Biden, Sanders tangle on Iraq vote

Biden, Sanders tangle on Iraq vote
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Former Vice President Joe BidenJoe BidenBiden alleges Sanders campaign 'doctored video' to attack him on Social Security record Sanders campaign responds to Biden doctored video claims: Biden should 'stop trying to doctor' public record Capt. "Sully" Sullenberger pens op-ed in defense of Biden: 'I stuttered once, too. I dare you to mock me' MORE and Sen. Bernie SandersBernie SandersBiden alleges Sanders campaign 'doctored video' to attack him on Social Security record Sanders campaign responds to Biden doctored video claims: Biden should 'stop trying to doctor' public record The Memo: Sanders-Warren battle could reshape Democratic primary MORE (I-Vt.) battled over the decision to authorize military action in Iraq, pitting two leading contenders against one another minutes into a pivotal debate in Des Moines on Thursday night just weeks before the Iowa caucuses.

Sanders has hammered Biden for voting to authorize military action in 2002 and describing it as “the worst foreign policy blunder in U.S. history.”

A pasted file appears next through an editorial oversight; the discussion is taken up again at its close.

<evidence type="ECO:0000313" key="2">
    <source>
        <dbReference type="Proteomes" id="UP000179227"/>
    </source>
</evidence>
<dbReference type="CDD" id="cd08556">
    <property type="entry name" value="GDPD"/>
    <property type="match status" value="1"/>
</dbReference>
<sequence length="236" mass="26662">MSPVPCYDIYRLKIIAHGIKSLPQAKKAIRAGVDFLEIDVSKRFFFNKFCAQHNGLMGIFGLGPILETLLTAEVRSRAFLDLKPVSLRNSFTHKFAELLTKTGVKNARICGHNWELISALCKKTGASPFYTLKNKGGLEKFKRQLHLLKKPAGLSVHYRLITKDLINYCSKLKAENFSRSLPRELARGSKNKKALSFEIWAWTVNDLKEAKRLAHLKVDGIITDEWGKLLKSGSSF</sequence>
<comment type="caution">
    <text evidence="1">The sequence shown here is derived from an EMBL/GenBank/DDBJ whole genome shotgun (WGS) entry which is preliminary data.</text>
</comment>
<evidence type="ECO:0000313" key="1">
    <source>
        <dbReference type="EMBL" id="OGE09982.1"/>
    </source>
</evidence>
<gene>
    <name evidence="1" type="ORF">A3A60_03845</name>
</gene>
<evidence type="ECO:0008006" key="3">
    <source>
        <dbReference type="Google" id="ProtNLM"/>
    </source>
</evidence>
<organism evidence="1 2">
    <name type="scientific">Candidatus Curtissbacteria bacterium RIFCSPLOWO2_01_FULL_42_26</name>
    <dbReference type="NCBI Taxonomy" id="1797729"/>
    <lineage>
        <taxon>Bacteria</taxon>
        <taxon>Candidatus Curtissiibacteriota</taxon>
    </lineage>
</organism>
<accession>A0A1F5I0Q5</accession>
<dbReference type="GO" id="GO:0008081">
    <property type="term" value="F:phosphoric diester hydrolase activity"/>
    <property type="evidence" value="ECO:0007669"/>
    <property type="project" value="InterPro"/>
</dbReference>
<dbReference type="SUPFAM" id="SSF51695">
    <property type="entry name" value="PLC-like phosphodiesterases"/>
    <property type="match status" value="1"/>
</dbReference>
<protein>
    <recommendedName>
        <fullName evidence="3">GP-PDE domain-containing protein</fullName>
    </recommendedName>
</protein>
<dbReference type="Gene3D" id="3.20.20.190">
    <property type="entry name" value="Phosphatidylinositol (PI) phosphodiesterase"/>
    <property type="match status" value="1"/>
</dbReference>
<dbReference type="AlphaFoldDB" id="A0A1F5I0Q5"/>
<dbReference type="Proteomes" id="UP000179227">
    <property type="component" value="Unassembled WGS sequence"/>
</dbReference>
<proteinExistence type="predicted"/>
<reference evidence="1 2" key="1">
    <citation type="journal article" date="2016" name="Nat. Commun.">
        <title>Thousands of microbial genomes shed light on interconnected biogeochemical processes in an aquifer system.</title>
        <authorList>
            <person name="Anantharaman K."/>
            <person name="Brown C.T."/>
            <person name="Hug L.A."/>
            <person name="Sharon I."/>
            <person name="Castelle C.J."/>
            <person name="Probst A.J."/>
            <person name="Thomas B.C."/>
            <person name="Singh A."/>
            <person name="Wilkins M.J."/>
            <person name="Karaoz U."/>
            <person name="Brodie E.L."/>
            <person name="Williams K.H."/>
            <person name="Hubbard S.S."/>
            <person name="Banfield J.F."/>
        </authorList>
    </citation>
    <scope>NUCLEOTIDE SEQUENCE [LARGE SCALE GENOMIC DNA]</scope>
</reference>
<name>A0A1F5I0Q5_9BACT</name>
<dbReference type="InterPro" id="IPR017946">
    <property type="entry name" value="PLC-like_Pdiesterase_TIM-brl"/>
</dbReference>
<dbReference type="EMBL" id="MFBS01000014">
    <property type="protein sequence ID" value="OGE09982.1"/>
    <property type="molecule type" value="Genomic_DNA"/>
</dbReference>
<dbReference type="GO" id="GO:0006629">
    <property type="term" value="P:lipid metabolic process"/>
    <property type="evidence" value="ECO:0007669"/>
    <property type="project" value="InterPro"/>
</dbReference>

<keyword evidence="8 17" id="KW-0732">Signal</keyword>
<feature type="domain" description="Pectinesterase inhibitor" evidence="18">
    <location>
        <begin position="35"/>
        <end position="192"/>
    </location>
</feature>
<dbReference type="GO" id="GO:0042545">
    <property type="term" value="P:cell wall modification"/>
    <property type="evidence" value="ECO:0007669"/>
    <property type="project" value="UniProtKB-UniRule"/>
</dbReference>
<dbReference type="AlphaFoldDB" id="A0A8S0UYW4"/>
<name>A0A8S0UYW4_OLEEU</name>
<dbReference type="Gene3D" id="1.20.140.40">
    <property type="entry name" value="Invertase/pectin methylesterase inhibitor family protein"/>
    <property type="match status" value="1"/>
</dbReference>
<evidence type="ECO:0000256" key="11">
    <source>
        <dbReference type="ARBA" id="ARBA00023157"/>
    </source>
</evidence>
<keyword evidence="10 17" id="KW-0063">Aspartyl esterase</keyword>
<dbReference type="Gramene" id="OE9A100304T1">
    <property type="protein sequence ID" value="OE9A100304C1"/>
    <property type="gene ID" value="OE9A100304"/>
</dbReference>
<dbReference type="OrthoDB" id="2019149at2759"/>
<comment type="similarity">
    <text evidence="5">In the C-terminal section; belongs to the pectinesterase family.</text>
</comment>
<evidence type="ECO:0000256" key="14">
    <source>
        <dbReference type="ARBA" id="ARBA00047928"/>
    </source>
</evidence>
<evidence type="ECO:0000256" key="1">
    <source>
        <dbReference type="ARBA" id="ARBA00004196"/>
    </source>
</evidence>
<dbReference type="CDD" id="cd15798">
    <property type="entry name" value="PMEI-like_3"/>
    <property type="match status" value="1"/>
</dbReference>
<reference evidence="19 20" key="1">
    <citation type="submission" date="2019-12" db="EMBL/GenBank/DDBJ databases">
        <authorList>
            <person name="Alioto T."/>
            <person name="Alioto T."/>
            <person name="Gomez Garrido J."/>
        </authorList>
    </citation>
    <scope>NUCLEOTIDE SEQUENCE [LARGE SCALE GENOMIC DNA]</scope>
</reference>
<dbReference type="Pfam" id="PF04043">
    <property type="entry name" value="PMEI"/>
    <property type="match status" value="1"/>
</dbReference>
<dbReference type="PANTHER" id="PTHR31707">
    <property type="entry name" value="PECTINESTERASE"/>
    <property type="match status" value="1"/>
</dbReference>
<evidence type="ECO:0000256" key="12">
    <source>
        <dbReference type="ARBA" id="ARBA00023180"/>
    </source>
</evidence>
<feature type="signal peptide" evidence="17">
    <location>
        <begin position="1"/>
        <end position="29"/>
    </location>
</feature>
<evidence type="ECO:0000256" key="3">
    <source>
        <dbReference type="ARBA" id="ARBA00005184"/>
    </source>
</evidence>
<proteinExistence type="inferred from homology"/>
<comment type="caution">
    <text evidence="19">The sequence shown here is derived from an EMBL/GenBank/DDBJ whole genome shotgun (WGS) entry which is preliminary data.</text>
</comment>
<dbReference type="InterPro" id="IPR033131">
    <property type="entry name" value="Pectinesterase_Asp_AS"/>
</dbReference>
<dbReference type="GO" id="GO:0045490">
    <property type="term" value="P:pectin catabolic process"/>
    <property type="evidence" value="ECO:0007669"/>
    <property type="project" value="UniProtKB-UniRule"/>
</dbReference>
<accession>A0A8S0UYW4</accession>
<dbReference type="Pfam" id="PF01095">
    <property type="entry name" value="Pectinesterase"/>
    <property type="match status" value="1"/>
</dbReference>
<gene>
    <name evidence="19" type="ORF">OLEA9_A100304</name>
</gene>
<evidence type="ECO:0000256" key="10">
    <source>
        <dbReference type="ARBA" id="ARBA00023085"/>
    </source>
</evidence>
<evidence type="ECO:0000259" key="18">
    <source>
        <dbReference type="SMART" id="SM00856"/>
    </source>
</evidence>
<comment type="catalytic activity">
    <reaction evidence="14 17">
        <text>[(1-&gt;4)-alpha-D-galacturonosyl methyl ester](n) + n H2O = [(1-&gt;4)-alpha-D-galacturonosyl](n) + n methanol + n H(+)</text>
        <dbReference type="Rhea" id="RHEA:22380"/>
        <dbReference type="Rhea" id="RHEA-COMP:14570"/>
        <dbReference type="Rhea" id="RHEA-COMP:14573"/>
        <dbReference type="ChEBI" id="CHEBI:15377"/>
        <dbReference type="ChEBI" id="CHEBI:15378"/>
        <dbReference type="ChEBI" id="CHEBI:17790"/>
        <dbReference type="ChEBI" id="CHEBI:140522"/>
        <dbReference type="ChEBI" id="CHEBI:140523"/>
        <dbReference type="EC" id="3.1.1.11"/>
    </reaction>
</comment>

“Joe and I listened to what Cheney and Bush and Rumsfeld said, and I thought they were lying,” Sanders said. “I did what I could to end that war, but Joe saw it differently.”

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Biden has acknowledged that voting for the Iraq War but argued that the Bush administration lied about its intent and said that when he became former President Obama’s top deputy, he did what he could to bring troops home quickly.

“It was a mistake and I acknowledged that, but the man who argued against the war, Barack ObamaBarack Hussein ObamaNational Archives says it altered Trump signs, other messages in Women's March photo Climate 'religion' is fueling Australia's wildfires Biden's new campaign ad features Obama speech praising him MORE, picked me to be vice president … and turned to me and asked me to end the war,” Biden said.

“It was a mistaken vote but my record on everything else we’ve done, I’ll compare it to anyone else on this stage.”

Foreign policy is in the spotlight amid heightened tensions with Iran.

Sanders, who leads in the most recent Des Moines Register survey of Iowa, has made the case that he’s been the party’s leading voice on withdrawing the U.S. from foreign conflicts.

Biden’s vote for authorization has been a drag on his campaign, but he has made the case that he has the most foreign policy experience in the field and established relationships with world leaders.